How to Keep Perennials Healthy

Perennial plants are the gardener's delight as they continue giving year after year - their foliage, blooms, fruit, berries, etc., are taken as a constant. However, their constancy can turn to neglect sometimes as we take them for granted. It is important to keep them in top shape all year round, so that they produce more of what attracts us to them in the first place.


  1. Image titled Keep Perennials Healthy Step 1
    Keep them groomed. Cut away dead and decaying foliage regularly.
    • Early summer: Dead-head flowers and remove any stringy bits at the end of flowering season. Dead-heading should be done weekly or fortnightly during summer unless you are looking for seed stock. Removing flowers promotes the growth of fresh leaves and often more flowers in many species of perennials. This should be done in early summer. Perennials suited for deadheading include alchemilla, Aquilegias, nepetas, geraniums, pulmonarias and Symphytums. ([1]
    • Winter: Tidy up and cut down the plants. Use garden shears (hand or electric) or secateurs. Make sure the seed heads are finished first and tidy the plants up so that they appear neat.
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    Check their growth. From time to time, it is important to keep an eye on how they are growing, then be sure that they are conforming to growth standards set for them. If they seem to be lagging behind for a long time, you may need to take remedial action to improve their lot, such as fertilizing or shifting their location in the garden.
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    Divide them. If your perennials are up to being divided (and many of them are), this is an important means for thinning them out and moving extra growth around the garden. For most plants, this can be done wherever you feel it is appropriate, although some of the plants need this to be done regularly, as explained below. To divide perennials, simply:
    • Insert two gardening forks together into the centre of the plant, back to back and gently ease them apart.
    • Trim away any rotting, diseased or old growth from the inner part of the plant. Also remove woody parts. Select the best pieces of the plant for replanting (usually around the edges).
    • Replant the two halves - one back where it came from, and the other somewhere else in the garden.
    • Note that some perennials need regular dividing or they become scraggly and cease to thrive. Watch for heucheras, asters, monardas, sedums and stachys, which do need annual or biannual division. ([2]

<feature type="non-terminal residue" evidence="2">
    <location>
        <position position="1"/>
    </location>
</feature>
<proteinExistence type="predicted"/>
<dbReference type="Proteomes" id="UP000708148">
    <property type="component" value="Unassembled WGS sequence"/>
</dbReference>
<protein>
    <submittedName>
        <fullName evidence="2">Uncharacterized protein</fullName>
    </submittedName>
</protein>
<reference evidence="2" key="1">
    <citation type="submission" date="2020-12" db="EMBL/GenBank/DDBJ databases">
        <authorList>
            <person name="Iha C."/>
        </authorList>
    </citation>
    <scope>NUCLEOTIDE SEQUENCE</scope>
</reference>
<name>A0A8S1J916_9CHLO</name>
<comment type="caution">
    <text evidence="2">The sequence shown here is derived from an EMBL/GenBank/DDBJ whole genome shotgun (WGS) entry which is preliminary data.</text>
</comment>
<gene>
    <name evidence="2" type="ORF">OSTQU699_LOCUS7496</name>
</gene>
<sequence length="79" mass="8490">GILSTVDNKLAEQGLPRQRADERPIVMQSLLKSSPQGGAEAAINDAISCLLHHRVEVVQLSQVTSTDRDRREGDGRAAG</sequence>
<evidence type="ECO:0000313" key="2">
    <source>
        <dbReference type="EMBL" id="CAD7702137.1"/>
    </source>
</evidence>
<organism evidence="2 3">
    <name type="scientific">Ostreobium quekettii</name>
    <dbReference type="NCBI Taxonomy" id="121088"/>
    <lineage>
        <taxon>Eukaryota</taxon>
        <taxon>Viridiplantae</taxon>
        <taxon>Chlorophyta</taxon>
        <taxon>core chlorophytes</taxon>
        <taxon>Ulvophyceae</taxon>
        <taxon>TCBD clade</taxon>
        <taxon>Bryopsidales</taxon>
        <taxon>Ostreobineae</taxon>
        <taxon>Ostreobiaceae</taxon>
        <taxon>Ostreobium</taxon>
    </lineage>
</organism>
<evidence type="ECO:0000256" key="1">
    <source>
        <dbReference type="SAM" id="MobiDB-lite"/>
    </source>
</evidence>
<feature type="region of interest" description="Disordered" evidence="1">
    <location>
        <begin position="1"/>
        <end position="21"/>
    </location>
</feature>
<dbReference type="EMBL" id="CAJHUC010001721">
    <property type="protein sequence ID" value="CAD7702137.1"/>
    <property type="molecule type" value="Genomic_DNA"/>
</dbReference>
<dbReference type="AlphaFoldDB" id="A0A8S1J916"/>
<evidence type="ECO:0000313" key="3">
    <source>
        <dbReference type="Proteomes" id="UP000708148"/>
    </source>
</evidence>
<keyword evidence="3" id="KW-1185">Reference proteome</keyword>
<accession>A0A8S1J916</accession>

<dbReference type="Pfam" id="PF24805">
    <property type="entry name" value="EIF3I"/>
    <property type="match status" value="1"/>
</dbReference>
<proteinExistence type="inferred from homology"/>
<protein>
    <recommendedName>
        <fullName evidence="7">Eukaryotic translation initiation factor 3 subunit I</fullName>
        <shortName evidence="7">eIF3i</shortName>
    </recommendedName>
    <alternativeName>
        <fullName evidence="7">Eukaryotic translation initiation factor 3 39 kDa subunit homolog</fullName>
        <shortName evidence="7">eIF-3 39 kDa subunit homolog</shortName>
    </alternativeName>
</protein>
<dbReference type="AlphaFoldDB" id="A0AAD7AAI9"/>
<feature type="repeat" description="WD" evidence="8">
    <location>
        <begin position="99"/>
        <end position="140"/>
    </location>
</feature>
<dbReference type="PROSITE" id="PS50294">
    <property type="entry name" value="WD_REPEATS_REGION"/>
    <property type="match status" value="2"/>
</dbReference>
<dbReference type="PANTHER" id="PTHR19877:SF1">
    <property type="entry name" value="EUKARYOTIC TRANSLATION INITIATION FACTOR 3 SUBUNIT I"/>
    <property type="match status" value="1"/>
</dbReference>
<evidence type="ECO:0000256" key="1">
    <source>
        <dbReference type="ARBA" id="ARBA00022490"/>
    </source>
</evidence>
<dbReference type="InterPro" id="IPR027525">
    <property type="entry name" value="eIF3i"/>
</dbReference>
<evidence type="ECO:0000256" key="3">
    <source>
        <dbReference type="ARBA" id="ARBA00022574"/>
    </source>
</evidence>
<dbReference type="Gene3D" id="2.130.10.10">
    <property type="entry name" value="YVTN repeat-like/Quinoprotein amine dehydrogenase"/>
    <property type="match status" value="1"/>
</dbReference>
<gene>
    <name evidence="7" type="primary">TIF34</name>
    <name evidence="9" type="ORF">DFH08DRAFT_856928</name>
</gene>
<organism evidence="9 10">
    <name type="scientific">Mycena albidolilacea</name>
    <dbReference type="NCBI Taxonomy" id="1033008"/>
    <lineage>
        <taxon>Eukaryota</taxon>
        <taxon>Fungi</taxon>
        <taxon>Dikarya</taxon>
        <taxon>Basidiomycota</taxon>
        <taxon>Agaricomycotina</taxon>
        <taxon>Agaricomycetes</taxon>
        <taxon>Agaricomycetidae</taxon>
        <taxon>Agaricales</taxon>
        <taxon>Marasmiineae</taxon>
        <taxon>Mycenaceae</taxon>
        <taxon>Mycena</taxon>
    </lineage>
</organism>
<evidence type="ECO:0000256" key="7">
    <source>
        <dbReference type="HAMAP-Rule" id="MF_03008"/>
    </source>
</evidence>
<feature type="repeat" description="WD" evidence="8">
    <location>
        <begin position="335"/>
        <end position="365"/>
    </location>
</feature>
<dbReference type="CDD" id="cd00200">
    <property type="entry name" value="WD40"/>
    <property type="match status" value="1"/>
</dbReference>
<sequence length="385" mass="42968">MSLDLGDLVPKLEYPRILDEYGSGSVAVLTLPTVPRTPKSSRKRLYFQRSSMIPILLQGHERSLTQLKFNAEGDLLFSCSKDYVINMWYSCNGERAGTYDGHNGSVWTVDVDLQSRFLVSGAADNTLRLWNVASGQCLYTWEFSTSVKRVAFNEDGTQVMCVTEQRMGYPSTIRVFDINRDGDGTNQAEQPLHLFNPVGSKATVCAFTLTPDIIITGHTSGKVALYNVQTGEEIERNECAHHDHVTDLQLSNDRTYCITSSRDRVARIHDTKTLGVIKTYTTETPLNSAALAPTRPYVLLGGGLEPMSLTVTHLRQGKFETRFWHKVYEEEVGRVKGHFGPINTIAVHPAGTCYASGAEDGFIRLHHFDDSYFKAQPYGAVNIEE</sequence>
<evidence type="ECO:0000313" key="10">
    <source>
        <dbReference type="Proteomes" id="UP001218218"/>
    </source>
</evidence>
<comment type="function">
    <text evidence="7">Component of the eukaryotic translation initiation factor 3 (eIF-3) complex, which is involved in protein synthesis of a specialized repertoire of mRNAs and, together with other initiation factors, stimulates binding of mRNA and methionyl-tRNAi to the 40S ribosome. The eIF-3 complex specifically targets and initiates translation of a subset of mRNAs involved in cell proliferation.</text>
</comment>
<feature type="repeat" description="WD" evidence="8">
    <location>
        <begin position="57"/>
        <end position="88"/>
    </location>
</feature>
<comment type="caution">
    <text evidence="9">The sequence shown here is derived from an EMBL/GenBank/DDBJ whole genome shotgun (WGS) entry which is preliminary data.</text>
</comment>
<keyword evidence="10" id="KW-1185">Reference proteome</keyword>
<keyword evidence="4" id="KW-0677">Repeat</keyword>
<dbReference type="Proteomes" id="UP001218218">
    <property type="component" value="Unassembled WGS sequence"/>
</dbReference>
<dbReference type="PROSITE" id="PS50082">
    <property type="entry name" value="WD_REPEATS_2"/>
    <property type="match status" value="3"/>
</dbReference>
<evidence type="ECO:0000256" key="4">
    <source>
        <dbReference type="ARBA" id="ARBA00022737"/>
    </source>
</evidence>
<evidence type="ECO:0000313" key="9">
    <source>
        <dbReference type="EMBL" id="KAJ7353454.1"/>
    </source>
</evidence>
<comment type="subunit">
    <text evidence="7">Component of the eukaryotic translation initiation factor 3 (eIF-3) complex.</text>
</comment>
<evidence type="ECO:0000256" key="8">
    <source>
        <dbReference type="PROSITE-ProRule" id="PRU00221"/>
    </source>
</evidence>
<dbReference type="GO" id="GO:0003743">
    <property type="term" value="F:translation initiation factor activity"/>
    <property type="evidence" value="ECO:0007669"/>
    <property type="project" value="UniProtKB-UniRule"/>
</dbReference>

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    Always use the right soil type for the perennial. This will help ensure trouble-free existence for years to come. It also means ensuring that soil top-ups or fertilizing are very important to remember and do - add this task to your gardening calendar. If a previously moist but well-drained soil suddenly becomes soggy, you may need to either fix the soil, or shift the affected perennials, or you will notice that the plants no longer cope as well and may suffer from root rot or other waterlogging damage.
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    Add compost every spring. Keep the garden space well mulched and add compost to perennials every spring to give them nutrients to draw from. It is also important to feed perennials with nutrients throughout summer.
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    Keep the insects at bay. Use eco-friendly garden sprays (see "Relateds" below for examples) on a regular basis to remove such insects as aphids, thrips, whitefly, beetles etc.


  • It is a good idea to put early bloomers behind late bloomers to hide the earlier messy growth with the later neater growth.
  • Note that in some climates that have snow for a longer part of the year, perennials are often treated as annuals. This doesn't have to be the case if you have room to bring the plants inside to over-winter but the logistics and practicalities involved often mean that gardeners simply replace these plants every year despite their potential to be perennial.
  • If you are growing perennials in pots, they will need repotting from time to time, to replenish the soil and to give them larger potting space in which to grow. This is best done in spring or autumn, when the weather is less fierce in temperature extremes.
  • Make a compost tea to help keep your perennials healthy.
  • For perennials that get waterlogged or soil-tired, take cuttings or remove seeds to plant them elsewhere in the garden. Otherwise, you will find they aren't quite so perennial!
  • Delphiniums that are cut off at the base may repeat flower. Try cutting above the bud for for Achillea, heleniums, penstemons, and salvias to get repeat flowering. ([3]
  • Don't worry about some perennials that appear to "die" over summer, such as oriental poppies, acanthus and zantedeschias - they are just going dormant to ride out the hotter weather. ([4]
  • Always keep snips, trimmers etc., sterilized in between use on different plants, to help avoid the transfer of any diseases that one plant might be harbouring.


  • Remove ant nests near garden beds, as they will tend aphids in the garden.
  • Try not to spray the ladybirds!

Things You'll Need

  • Gardening fork
  • Perennials
  • Good soil and location
  • Trimming implement for removing woody and diseased pieces

Sources and Citations

  1. New Zealand Gardener, Perennial Performers, October 2006, p 78, ISSN 0028-8136)
  2. New Zealand Gardener, Perennial Performers, October 2006, p 78, ISSN 0028-8136)
  3. New Zealand Gardener, Perennial Performers, October 2006, p 78, ISSN 0028-8136)
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Categories: Growing Flowers